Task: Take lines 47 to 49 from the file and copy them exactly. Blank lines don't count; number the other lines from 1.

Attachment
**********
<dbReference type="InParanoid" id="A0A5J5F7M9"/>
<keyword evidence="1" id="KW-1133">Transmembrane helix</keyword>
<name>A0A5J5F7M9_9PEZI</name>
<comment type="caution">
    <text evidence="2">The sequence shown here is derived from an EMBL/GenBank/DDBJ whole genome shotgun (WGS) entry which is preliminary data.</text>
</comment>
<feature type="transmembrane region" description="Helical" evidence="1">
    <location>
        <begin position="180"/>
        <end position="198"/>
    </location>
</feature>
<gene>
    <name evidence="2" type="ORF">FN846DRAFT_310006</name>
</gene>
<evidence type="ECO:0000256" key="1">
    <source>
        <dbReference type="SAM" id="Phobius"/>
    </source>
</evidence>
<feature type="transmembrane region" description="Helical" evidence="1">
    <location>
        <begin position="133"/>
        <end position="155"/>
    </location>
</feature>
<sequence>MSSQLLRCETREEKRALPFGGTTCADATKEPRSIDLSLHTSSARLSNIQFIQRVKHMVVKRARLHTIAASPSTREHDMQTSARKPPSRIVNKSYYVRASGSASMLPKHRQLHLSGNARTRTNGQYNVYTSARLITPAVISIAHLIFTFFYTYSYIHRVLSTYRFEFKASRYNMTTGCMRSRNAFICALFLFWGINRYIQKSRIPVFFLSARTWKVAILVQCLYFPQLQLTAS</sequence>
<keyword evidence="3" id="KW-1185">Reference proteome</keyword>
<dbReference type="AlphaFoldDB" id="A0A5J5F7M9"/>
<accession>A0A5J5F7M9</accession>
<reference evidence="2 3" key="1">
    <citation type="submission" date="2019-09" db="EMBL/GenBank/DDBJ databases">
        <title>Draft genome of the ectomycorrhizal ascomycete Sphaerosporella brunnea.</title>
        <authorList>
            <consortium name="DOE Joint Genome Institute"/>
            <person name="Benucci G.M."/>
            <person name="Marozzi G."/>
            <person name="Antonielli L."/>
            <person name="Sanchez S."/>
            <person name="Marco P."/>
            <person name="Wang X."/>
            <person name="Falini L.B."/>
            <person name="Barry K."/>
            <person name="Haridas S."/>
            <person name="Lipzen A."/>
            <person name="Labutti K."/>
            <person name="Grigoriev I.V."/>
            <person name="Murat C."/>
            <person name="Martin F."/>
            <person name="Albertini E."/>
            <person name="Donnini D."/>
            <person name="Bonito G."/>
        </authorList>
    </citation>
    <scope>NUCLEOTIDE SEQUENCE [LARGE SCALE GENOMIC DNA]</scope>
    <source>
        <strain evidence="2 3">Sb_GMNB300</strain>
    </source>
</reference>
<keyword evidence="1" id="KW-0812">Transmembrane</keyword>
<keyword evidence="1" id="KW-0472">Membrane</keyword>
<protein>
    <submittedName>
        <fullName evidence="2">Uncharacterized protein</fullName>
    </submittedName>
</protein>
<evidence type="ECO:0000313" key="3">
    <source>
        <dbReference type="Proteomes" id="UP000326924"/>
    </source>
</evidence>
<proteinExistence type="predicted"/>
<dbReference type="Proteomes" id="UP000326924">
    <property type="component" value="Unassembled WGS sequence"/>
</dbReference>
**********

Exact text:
            <person name="Grigoriev I.V."/>
            <person name="Murat C."/>
            <person name="Martin F."/>